Canada’s First Nations people seek to ‘evict’ energy companies from land
- Indigenous people of British Columbia are emboldened by a court decision siding with tribe in land rights dispute
The Gitxsan and First Nations peoples across the country have been emboldened by a June Supreme Court of Canada decision they describe as a “game changer.” In that case, the court sided with the Tsilhqot’in First Nation, a band of roughly 3,000 people residing in British Columbia’s interior, in a dispute over commercial logging. The court ruled that because the Tsilhqot’in were found to hold “aboriginal title” over the territory in question, their permission was required before logging could proceed.
“Canada is witnessing something that I call the rise of native empowerment,” said Bill Gallagher, a lawyer and author who specializes in First Nations legal challenges. “The Supreme Court of Canada has declared, verbatim, that the doctrine of terra nullius — that nobody was here when flags were planted by colonizers — that that doctrine does not apply in Canada.”
On to Fukushimapocalypse Now!, first with the Japan Times:
Late Fukushima nuclear plant chief’s testimony may be made public
The government plans to disclose testimony by Fukushima No. 1 chief Masao Yoshida that could shed light on whether he ordered staff at the stricken power plant to stay at their posts during the triple meltdown crisis, sources revealed Friday.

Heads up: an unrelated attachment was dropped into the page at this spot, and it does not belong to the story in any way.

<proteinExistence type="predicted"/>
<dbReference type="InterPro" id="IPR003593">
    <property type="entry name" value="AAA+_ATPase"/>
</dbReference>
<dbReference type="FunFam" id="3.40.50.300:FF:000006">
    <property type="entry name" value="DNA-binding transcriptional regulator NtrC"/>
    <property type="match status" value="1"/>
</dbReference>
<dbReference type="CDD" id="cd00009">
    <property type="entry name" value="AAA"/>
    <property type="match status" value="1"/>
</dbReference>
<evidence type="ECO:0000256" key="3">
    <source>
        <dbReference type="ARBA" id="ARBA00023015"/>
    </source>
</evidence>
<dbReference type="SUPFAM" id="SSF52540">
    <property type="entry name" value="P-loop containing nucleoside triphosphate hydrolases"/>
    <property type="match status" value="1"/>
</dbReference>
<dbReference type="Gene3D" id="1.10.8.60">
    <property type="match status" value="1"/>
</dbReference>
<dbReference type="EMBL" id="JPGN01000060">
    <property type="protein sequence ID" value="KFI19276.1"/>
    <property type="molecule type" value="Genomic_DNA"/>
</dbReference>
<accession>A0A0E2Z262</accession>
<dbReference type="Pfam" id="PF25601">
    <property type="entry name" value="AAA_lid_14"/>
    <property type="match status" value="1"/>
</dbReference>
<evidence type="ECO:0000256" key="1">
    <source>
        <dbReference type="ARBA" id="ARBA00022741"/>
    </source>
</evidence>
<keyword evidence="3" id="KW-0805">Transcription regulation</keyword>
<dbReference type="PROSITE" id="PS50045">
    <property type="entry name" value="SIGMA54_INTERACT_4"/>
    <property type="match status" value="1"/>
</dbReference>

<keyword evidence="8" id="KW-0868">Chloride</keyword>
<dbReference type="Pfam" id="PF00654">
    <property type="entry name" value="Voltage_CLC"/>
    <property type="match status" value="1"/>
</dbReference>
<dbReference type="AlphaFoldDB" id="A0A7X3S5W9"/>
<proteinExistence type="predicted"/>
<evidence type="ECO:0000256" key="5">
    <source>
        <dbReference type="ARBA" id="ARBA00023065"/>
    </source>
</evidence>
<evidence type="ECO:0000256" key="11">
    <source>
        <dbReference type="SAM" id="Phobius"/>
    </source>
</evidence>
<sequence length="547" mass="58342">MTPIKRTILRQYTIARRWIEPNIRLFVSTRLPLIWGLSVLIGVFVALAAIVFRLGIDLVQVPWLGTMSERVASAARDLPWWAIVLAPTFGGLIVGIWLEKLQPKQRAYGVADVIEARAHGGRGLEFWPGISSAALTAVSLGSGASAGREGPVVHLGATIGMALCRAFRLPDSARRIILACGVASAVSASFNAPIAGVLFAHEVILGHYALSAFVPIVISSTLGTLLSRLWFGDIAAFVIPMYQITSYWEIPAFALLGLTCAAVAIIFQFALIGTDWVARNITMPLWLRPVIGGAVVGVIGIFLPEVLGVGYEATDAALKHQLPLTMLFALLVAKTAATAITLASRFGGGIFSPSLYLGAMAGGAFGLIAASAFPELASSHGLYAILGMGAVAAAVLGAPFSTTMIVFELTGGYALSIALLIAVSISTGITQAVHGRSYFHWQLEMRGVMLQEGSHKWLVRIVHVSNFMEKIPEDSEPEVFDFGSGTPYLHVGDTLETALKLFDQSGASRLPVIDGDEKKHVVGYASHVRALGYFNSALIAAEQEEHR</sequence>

The decision could be made by mid-September, governmental and other sources said, noting Chief Cabinet Secretary Yoshihide Suga might comment on the leaking testimony on Monday.
Yoshida, who died of cancer in July last year, gave testimony to a government panel that was formed to probe the March 2011 disaster. It interviewed Yoshida for more than 20 hours between July and November 2011.
And from the Asahi Shimbun, a compromise:
Fukushima Prefecture to accept intermediate storage facility for radioactive waste
Fukushima Prefecture is set to accept the construction of an interim facility to store radioactive waste from cleanup work due to the nuclear disaster, advancing the stalled process of decontaminating the affected areas.
The prefectural government has decided to shoulder the difference between the appraised value of land in Okuma and Futaba, where the structure will be built, and the price it would have fetched before the 2011 accident at the Fukushima No. 1 nuclear power plant.
The decision came after landowners insisted that the land should be bought at a fair market value because the current appraisals are much lower than pre-disaster estimates.
For our final item, Big Oil tries to buy a city, via the San Francisco Chronicle:
Chevron pouring money into Richmond election
The biggest political campaign war chest in Richmond doesn’t belong to a candidate, it belongs to a corporation that hopes to steer the city’s November municipal election in its favor.
Chevron, the city’s main employer and taxpayer, is also the biggest spender on political campaigns – it set aside $1.6 million in a political action committee called Moving Forward that supports the oil giant’s favorite City Council and mayoral candidates.
Let me repeat: $1.6 million. For local elections in a city of a little over 106,000 residents.